At the time, Harris already knew quite a bit about the cuisine. He had been the chef at Mezzaluna, a popular, now-closed Italian spot in downtown Austin. That led him to eventually connect with local restaurateur Stan Adams, who wanted to open a restaurant that looked like it was picked up in Tuscany and dropped into Texas.
To prepare for the opening of Siena Ristorante Toscana, Harris took part in a six-month program through the International School of Italian Cuisine for Foreigners.
“I was fortunate to go over there when I wasn’t still arrogant and thought I knew everything,” Harris said. “Basically, what it did, it filled in the gaps in my education and polished everything else.”
The program began with two months of classes followed by a four-month stint working in the kitchen of Il Pino, a restaurant in the small town of San Gimignano within the province of Siena. When Harris walked into that kitchen, the Sweetwater, Texas, native said the smells of “cantaloupes, leather, wood furniture, gun oil and cured meats” reminded him of his grandmother’s house.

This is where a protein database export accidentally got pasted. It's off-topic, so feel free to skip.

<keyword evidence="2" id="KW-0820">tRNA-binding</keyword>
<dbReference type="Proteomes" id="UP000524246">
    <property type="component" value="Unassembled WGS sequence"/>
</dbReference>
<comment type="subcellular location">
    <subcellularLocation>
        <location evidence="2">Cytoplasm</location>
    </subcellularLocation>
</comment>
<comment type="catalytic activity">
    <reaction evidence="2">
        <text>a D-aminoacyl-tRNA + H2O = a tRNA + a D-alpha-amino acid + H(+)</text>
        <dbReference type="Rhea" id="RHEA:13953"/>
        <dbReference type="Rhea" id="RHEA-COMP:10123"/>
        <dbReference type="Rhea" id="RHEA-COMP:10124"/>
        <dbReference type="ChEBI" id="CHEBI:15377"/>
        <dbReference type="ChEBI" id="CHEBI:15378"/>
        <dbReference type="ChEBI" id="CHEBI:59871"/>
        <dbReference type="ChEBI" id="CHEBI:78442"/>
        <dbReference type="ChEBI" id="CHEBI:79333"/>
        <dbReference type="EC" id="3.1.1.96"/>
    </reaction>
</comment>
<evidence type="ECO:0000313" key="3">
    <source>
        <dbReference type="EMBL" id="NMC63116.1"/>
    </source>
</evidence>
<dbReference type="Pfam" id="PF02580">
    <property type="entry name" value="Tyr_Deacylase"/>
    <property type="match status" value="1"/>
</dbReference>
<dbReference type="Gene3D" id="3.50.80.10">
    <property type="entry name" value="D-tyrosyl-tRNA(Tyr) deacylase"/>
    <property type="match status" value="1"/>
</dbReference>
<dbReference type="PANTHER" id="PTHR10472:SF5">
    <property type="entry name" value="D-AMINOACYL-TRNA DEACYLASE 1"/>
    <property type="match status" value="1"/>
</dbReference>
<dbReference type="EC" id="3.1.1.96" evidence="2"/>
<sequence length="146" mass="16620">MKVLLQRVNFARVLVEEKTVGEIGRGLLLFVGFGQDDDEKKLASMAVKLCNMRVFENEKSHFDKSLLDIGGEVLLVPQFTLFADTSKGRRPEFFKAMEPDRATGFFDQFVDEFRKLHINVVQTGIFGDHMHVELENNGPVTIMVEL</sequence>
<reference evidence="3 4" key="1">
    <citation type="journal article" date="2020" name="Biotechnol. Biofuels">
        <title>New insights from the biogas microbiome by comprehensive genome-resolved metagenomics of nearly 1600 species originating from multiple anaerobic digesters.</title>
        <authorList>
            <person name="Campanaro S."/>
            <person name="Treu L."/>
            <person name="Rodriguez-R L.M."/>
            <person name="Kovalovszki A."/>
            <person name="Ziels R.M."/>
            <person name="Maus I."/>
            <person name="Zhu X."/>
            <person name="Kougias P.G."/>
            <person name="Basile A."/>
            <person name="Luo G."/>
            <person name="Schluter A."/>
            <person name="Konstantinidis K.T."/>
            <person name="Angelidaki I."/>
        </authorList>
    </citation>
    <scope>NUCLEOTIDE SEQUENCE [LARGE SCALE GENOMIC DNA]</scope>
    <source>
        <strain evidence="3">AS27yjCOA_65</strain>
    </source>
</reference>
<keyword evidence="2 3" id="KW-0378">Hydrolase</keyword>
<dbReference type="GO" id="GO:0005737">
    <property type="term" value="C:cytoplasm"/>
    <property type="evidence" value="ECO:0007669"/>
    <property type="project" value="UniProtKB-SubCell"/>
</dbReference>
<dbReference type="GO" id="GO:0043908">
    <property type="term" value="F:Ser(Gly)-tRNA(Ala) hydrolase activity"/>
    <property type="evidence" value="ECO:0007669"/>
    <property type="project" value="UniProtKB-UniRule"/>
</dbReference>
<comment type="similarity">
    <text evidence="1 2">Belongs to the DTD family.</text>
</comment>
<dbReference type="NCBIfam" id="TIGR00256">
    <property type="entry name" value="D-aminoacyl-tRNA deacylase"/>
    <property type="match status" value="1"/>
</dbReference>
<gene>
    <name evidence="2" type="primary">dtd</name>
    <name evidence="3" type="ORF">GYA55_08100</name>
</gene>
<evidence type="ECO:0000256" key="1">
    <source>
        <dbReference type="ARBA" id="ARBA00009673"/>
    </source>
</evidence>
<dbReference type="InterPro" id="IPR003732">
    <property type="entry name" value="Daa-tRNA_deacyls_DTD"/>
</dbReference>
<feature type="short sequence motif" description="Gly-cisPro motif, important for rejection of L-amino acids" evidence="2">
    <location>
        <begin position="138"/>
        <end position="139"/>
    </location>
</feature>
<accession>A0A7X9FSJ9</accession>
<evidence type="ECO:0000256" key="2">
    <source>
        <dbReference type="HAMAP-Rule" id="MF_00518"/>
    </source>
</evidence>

Harris brought the techniques and lessons he learned in Tuscany back to Austin, and in March 2000, Siena Ristorante Toscana opened near the intersection of Loop 360 and RM 2222. Now, the kitchen is still baking fresh bread and cooking scratch-made pasta as the restaurant prepares to enter its 20th year in business.
Harris said the biggest lesson he has taken away from Italian food is that simplicity is key. While many Americans assume gourmet Italian dishes are all complex and heavily seasoned, some are lightly garnished with just salt or a little olive oil to let the fresh ingredients speak for themselves. In that way, Harris said, Italian food reminded him of some of the best meals he ate in Texas.
“You really want to use the minimum amount of ingredients to bring out the maximum amount of natural flavor that’s there. Anything else is a mask,” Harris said.